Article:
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Game Info:

Biomutant
Developed By: Experiment 101
Published By: THQ Nordic
Released: May 25, 2021
Available On: Windows, PlayStation 4, Xbox One
Genre: Action Role-Playing
ESRB Rating: T for Teen: Alcohol Reference, Blood, Crude Humor, Fantasy Volience, Use of Tobacco
Number of Players: Single Player
Price: $59.99
(Humble Store Link)

Thank you THQ Nordic for providing us with a review code!

The first thing that caught my attention to Biomutant was its colorful world. It goes to show what solid art direction can do to garner interest. Swedish developer Experiment 101 enters the open-world genre with their debut game Biomutant. However, this isn’t the first game that many of the team worked on as a handful or more have worked on games such as Just Cause 2 as Avalance Studios developers. So these guys have a general idea as to what makes an expansive open-world engaging to navigate.

Biomutant has the player control an unnamed anthropomorphic animal of unspecified sex. In this introduction, you’ll choose the race, class, and fur color of your mutant animal. There are no specific choices in terms of visuals, instead opting for a slider of sorts. Your character’s appearance, in the beginning, will change depending on if you specialize your starting stats into strength, intelligence, vitality, agility, and luck. After your visuals are to your liking, you can choose your class. Classes are mostly chosen depending on the starting abilities, such as the Sabetour having the ability to dual wield one-handed weapons, the Psi-Freak having a 20% increased energy regeneration, or Sentinel having 10% extra armor. In most cases, you’ll be able to earn the starting perks from leveling up, but a few are exclusive to said class, such as the Psi-Freak. There isn’t a lot of pressure on your choices as later in the game, if you happened to be unsatisfied with your physical appearance, it can be changed at certain points in a playthrough.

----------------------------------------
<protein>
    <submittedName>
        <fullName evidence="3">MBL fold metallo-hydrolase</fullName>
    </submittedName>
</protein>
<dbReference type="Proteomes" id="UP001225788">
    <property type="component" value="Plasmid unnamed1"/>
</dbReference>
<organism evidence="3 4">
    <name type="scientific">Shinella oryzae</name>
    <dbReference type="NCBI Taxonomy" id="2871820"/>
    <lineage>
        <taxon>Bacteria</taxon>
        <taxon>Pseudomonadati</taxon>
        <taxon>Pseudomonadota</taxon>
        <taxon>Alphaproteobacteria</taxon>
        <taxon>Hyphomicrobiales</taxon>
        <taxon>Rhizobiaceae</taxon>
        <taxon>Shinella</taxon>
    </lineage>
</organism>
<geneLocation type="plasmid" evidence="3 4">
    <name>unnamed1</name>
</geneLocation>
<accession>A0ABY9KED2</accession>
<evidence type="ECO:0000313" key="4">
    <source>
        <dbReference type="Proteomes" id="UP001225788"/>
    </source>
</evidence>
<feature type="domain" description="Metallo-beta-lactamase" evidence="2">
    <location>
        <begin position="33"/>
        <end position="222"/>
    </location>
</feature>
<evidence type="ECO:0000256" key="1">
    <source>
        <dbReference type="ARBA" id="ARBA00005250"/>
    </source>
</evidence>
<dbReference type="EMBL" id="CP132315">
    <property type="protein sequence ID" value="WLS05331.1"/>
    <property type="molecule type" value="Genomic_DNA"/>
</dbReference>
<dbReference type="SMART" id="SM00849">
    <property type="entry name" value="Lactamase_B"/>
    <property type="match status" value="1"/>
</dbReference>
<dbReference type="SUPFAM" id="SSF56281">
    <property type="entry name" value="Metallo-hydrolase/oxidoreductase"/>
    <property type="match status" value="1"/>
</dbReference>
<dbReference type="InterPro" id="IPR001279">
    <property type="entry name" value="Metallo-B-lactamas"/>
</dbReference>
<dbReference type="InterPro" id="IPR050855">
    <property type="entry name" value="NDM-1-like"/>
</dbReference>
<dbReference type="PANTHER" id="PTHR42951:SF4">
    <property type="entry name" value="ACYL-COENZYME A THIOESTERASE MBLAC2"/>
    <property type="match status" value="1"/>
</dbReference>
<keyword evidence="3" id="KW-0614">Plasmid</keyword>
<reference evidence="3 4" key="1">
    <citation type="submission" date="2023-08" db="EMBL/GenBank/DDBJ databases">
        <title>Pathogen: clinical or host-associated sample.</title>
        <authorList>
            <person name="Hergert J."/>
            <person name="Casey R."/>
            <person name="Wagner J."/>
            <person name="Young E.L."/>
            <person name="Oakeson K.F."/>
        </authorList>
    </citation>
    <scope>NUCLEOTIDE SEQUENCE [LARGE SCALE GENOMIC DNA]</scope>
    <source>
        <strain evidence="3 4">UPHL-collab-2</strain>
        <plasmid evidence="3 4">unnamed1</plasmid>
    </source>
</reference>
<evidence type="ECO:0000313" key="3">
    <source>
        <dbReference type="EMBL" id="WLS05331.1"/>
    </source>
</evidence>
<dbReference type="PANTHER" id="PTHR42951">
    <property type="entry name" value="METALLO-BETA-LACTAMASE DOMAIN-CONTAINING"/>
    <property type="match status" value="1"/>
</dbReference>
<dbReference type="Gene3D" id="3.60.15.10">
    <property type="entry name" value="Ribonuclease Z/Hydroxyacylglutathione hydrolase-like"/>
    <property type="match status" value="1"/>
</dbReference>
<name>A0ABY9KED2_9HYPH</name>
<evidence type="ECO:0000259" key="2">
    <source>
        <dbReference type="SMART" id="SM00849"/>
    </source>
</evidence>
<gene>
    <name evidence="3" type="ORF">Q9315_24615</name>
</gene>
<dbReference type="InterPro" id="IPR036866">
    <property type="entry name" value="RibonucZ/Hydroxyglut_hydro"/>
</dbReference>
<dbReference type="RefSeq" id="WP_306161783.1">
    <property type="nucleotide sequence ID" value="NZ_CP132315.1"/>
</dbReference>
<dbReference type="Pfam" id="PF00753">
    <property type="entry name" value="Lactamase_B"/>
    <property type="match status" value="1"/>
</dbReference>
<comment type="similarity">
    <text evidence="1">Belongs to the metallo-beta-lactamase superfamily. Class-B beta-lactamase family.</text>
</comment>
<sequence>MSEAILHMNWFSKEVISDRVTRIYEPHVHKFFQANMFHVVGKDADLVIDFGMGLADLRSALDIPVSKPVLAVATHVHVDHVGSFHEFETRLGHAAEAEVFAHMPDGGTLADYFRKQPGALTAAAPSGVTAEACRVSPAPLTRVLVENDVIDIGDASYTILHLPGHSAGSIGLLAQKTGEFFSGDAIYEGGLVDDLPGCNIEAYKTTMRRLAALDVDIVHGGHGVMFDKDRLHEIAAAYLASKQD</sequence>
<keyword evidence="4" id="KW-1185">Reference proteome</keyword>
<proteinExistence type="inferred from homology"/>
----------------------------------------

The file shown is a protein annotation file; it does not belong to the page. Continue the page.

Thrown into a tutorial, Biomutant explains the controls by giving the player a taste of the fast combat that awaits you. Both keyboard and gamepad feel nice and every button/key can be remapped to your choosing. If you use a PlayStation gamepad, there is the option in the settings to change all button prompts to DualShock4. Unfortunately, after the combat tutorial, it decides to hammer you down with up to two hours of exposition and explaining the various mechanics. It would have been better if it was spaced throughout your playthrough. It’s a nasty pace breaker that leaves a poor first impression. Once the world opens up, Biomutant feels a lot better.

As I stated before, the world of Biomutant is lush, extravagant, and possibly its best feature. Experiment 101 used these bright cheery colors for the scenery in contrast to the more realistic and gritty style of the inhabitants. Somehow it manages to work. The open world is massive and outside of very specific areas, you can go wherever you want. In fact, you’re encouraged to do so as one of the first main quest lines is to ally yourself with one of the six tribes that border the edges of the Tree of Life. Each tribe represents a side of morality ranging from somewhat light, light, and maximum light, to somewhat dark, dark, and maximum dark. Since the player will eventually see all the tribes, you’ll come across some truly spectacular areas. Seeing what new areas are to explore is surely one of the highlights of Biomutant. A fun photo mode that can be accessed at any time is also available, letting you see the world from a new perspective. All the pictures I used for my review were taken from Photo Mode.

Biomutant
Highlights:

Strong Points: Large colorful world; refined crafting system; fast and fluid movement
Weak Points: Poor sound mixing/design; beginning tutorial is rough; unbalanced combat
Moral Warnings: Plenty of toilet humor; some blood effects on a few weapons; the psionic abilities tend to lean towards magic; morality system lets you choose the “dark” path, having you go on a quest to destroy the world; some NPCs smoke and drink